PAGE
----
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On the probable influence of Islam on western public and international law

On the probable influence of Islam on western public and international law

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Published by SaifullahMinInf
On the occasion of the fifteenth century of the hijra, many scholarly publications will deal with various aspects of Islamic history, among which is the contribution of the Arabo-Muslim culture to Western civilisation. Philosophical
and scientific contributions have already been discussed many times. The legacy of Islam in the field of international law has, however; not yet been studied
at length.
On the occasion of the fifteenth century of the hijra, many scholarly publications will deal with various aspects of Islamic history, among which is the contribution of the Arabo-Muslim culture to Western civilisation. Philosophical
and scientific contributions have already been discussed many times. The legacy of Islam in the field of international law has, however; not yet been studied
at length.

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Published by: SaifullahMinInf on Apr 02, 2009
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Int.J.Middle EastStud.
II(1980),
429-450PrintedintheUnitedStatesofAmerica
MarcelA. Boisard
ONTHEPROBABLE INFLUENCEOF ISLAMON WESTERNPUBLICANDINTERNATIONALLAW
Onthe occasionof thefifteenthcenturyof thehijra, many scholarly publica-tionswilldealwith variousaspectsof Islamichistory,amongwhichisthe con-tribution oftheArabo-Muslimcultureto Western civilisation.Philosophicalandscientificcontributionshavealreadybeendiscussedmanytimes. Theleg-acyofIslaminthe fieldof internationallawhas,however;notyetbeen studiedatlength.Given the size of thesubject,whichI haveapproachedfromaperspectiveuptillnow littleexplored,thispaperrepresentsamodestattempt.Asthefruitoflongconsiderations,itmay proveto stimulate morethoroughhistorical re-search,ifmy premisesarejudgedto beplausible.Ihavepresupposedaknowl-edgeof the internationalphilosophyofclassicalIslam' and ofthe difficultiesencounteredintheorderingof relations betweenChristiannationsduringtheMiddleAges.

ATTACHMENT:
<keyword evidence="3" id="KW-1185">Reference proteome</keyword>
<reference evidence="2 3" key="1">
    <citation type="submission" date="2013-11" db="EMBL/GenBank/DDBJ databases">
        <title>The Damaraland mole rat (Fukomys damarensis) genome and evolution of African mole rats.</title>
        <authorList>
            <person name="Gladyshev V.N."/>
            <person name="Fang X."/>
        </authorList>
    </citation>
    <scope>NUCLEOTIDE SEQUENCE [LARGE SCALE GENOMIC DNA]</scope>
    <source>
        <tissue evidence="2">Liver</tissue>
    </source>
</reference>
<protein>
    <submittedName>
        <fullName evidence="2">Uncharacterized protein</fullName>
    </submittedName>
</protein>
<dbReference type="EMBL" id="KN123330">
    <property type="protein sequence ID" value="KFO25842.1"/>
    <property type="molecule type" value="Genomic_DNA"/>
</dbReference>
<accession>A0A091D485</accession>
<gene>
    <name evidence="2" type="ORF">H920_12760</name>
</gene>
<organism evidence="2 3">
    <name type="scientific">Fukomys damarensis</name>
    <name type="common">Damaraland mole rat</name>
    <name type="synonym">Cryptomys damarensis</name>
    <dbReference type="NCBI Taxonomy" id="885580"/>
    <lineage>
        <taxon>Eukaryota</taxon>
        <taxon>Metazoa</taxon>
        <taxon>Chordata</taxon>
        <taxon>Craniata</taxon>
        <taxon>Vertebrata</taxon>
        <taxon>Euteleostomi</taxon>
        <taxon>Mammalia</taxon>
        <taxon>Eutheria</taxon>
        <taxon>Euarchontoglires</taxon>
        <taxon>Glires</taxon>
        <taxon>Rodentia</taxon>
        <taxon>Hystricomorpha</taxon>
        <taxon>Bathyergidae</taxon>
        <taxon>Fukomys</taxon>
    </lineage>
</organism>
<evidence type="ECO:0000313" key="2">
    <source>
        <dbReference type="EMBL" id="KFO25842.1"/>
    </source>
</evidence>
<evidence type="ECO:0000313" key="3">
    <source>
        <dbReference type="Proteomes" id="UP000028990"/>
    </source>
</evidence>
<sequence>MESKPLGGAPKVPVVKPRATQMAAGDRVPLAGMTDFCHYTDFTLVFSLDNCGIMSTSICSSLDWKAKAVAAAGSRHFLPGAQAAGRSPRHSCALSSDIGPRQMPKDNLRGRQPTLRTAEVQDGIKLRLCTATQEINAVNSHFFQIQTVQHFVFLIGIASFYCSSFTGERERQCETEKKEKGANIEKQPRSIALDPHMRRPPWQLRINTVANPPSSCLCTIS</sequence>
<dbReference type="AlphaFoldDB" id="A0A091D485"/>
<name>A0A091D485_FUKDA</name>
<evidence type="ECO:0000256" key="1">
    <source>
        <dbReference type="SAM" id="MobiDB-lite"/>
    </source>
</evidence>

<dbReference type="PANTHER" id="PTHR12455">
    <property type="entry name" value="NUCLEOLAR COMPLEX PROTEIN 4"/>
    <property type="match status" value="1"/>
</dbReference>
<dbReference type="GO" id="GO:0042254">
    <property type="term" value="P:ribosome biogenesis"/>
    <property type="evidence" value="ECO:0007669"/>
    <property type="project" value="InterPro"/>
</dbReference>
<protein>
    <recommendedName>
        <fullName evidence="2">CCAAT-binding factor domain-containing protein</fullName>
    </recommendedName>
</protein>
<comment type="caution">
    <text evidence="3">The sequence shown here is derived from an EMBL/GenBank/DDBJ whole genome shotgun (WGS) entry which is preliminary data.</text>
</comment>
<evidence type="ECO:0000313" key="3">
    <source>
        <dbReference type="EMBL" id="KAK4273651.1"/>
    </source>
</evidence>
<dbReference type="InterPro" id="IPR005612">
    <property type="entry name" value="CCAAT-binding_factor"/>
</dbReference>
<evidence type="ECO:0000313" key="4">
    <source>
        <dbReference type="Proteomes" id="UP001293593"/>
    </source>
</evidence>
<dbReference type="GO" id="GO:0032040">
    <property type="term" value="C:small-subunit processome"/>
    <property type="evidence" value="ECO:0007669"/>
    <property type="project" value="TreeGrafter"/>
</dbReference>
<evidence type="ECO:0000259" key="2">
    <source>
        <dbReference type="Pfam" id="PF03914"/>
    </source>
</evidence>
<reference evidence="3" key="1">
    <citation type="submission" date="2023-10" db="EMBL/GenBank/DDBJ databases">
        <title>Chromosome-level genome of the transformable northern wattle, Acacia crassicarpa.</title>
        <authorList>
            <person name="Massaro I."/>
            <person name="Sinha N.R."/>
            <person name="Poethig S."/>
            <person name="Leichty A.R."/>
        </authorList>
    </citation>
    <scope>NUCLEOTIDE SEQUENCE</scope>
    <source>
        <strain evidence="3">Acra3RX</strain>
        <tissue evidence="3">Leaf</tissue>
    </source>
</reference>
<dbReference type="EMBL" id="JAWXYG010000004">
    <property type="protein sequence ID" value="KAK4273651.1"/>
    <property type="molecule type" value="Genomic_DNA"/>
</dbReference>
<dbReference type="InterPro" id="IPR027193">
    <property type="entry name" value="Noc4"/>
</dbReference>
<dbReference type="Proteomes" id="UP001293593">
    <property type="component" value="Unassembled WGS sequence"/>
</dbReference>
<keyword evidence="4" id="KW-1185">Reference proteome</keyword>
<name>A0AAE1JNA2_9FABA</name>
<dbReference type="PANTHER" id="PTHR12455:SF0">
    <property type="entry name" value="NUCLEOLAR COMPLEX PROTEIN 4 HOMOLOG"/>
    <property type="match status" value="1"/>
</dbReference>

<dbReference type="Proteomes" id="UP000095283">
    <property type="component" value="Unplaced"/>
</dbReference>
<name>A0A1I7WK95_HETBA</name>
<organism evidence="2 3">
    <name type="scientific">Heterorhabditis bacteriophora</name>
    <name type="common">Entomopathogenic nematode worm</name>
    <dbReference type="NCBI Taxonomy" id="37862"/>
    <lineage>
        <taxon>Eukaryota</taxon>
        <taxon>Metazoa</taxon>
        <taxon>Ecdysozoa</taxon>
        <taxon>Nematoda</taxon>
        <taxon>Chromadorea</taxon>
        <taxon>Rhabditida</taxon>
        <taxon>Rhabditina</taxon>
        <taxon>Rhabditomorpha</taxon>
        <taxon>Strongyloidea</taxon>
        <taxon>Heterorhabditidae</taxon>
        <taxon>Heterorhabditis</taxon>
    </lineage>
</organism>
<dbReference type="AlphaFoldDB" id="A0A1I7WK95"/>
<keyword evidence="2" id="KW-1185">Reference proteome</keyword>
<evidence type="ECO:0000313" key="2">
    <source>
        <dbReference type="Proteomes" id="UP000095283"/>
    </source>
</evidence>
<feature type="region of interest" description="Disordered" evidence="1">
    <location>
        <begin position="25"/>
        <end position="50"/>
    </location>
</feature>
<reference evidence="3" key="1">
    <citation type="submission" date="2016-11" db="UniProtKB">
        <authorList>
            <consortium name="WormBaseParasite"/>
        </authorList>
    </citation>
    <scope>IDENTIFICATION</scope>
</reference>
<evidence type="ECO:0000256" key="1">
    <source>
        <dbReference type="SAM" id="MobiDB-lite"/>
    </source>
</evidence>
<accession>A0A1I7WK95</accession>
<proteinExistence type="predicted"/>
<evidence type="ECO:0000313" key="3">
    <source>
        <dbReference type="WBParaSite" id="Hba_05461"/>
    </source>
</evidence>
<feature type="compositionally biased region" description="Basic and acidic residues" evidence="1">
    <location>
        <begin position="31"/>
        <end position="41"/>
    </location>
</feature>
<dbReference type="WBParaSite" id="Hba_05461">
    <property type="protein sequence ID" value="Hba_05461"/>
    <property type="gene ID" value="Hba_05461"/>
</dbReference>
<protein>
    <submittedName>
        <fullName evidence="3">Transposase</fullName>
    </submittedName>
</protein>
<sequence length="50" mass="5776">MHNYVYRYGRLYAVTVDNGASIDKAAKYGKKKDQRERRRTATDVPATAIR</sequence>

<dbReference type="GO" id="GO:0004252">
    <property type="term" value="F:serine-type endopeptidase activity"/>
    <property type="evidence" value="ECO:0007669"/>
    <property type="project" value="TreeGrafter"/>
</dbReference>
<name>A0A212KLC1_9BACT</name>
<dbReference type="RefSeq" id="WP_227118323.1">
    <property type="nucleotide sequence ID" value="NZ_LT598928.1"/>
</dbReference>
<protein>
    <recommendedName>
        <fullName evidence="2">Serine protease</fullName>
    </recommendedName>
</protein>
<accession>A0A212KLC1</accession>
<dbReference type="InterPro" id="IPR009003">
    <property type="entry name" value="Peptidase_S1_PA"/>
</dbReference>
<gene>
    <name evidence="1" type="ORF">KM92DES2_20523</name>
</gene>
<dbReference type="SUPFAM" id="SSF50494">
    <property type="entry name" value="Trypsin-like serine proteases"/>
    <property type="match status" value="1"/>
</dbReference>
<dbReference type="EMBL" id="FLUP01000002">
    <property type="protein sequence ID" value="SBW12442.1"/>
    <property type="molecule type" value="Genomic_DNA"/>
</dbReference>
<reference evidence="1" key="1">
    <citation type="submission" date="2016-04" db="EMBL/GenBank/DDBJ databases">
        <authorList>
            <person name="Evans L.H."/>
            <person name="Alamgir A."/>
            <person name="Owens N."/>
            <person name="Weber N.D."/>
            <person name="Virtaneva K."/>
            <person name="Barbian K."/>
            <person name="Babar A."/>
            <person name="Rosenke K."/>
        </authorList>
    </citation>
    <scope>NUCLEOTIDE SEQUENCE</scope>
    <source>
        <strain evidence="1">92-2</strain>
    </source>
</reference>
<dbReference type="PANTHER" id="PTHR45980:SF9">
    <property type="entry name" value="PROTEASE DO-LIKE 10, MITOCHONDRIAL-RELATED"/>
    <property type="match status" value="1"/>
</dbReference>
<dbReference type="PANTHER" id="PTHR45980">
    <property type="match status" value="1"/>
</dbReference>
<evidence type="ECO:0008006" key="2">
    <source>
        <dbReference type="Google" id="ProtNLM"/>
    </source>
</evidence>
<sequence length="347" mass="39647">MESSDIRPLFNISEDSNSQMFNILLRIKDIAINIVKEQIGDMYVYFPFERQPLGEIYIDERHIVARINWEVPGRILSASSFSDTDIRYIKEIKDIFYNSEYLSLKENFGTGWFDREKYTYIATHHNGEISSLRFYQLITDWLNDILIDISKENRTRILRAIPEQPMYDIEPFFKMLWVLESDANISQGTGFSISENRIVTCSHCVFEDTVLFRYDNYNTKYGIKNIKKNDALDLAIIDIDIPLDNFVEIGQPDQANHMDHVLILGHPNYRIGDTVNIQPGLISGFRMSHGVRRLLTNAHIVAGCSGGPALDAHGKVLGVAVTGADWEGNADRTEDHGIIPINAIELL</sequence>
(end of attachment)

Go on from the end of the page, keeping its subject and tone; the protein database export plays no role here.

THE PENETRATIONOFIDEAS
Foratleast sevencenturies,Islamrepresentedthequasi-totalityof the cul-ture of the MediterraneanBasin. ItsrelationswithChristianitywere bothmanyandcomplex.Therewasreciprocalhostilityanddistrust,somepeacefulex-change,and some humanisticandculturalintermingling.The information thatwepossessregardingthemutual relations arequitenumerous,ifscattered anduncertain.For several decadesnowspecialistresearchhasonce morebeentry-ingto demonstratehow the influencesandacquired knowledgeof various kindspassedfrom one civilisation to another.2Toanalysetheinfluencesinthe fieldof law is adifficulttask.Identical ideasmaybegeneratedspontaneouslywithoutshowing any imprintwhatsoever.What ismore,thetimelag, generally fairly long,thatspansthe time betweentheimpactofasymboland itsconcreteacceptanceisafurther source of diffi-culty.Metaphysicalspeculationevolvesmorerapidlythanthelegal theorythatflowsfromit,andyet,events,intheir socialcomplexity,are leavensoflegalinnovation. Wemustthereforeplaceour observationsintrulyhistoricalper-spective,that is tosay,inrelationto thegeneralevolution of ideasdeeplyem-beddedinsocialreality.Inconsideringtheperiod precedingthe modernera,?
1980CambridgeUniversityPress0020-7438/80/040429-22
$01.50
 
430MarcelA.Boisardwhen theconceptoftheStatehadonly justbeenformulated andwhen interna-tionallawwas based onadifferent series ofprinciplesfromthoseoftoday,it isdifficultnottosuperimposecurrentideasonthose ofpreviouseras.3Theinfluenceof Islam onthe Westawakeningfrom theMiddleAgesmeritsexaminationinitstotality.Toestimatethatmost subtle ofpenetrations,thatofideas,leads one ofnecessitytomake estimatesor,atbest,presumptions.Sincewe cannotfollow themintheirpassage throughthesystem,wemustassumethat thispassagetookplace.Ideas,andinparticular legalones,werepropa-gated bytravellers,pilgrims,andthoseengagedincommerce,bywarriorsofvarioussocialcategories,andby philosophersandintellectualswhosewritingshavenotcome down tous.Apartfrompsychological prejudicewhichled totheomission of reference tosources,the fanatic zeal ofaChristianity passingtothe counteroffensive led totheabsurddestructionofinnumerableworksinthereconqueredterritories.Thismakesit evenmore difficultto rediscover con-cretetracesof intellectualpenetration.We mustthereforeimaginerather thanprove.Itiswidelyheldthat thesearchforpointsofsimilaritybetween the essen-tially religious aspectsofIslamiclaw and that of arationallyconstructedWest-ernlegaltheorywould beabarrencourse,giventhat identicalterms haddiffer-entmeaningsand indicateddifferentconcepts.ThelegalinfluenceofIslamicArabic civilisation onEuropeat itsawakeningseems,however,to be incon-testable.Certainly,the coexistenceoftwocivilisations,when seenin theper-spectiveoftime,encouragedthetemptationto makeasuperficial juxtapositionof notions and to conclude that therehadbeenaninfluence. Wewillthereforelimitourselves toabrief mentionof the diversepointsandmodes of contact sothatwe can thenbring upsomeprecise examplesthatinvolveinternationallaw.Inapproachingthesubjectfrom a narrowperspective,we shall have re-coursemostofalltoinformationgleanedmainlyfrom thespecialisedworksofmodern authors.Amorecomplete studywouldnecessitatethe consultationofsuchoriginalsourcesasthe documentsrelatingtotheCrusades,to NormanSicily,and to"reconquered"Spain.Otherpossiblesources would bethearchivesofreligiousorders,thepilgrimaccounts,andthose ofdiplomatsandtradersaswellas theappraisalsof IslambyCatholictheologians,byreformersandhumanists,forexample.Inouropinionthis is a taskthatremainstobedone.4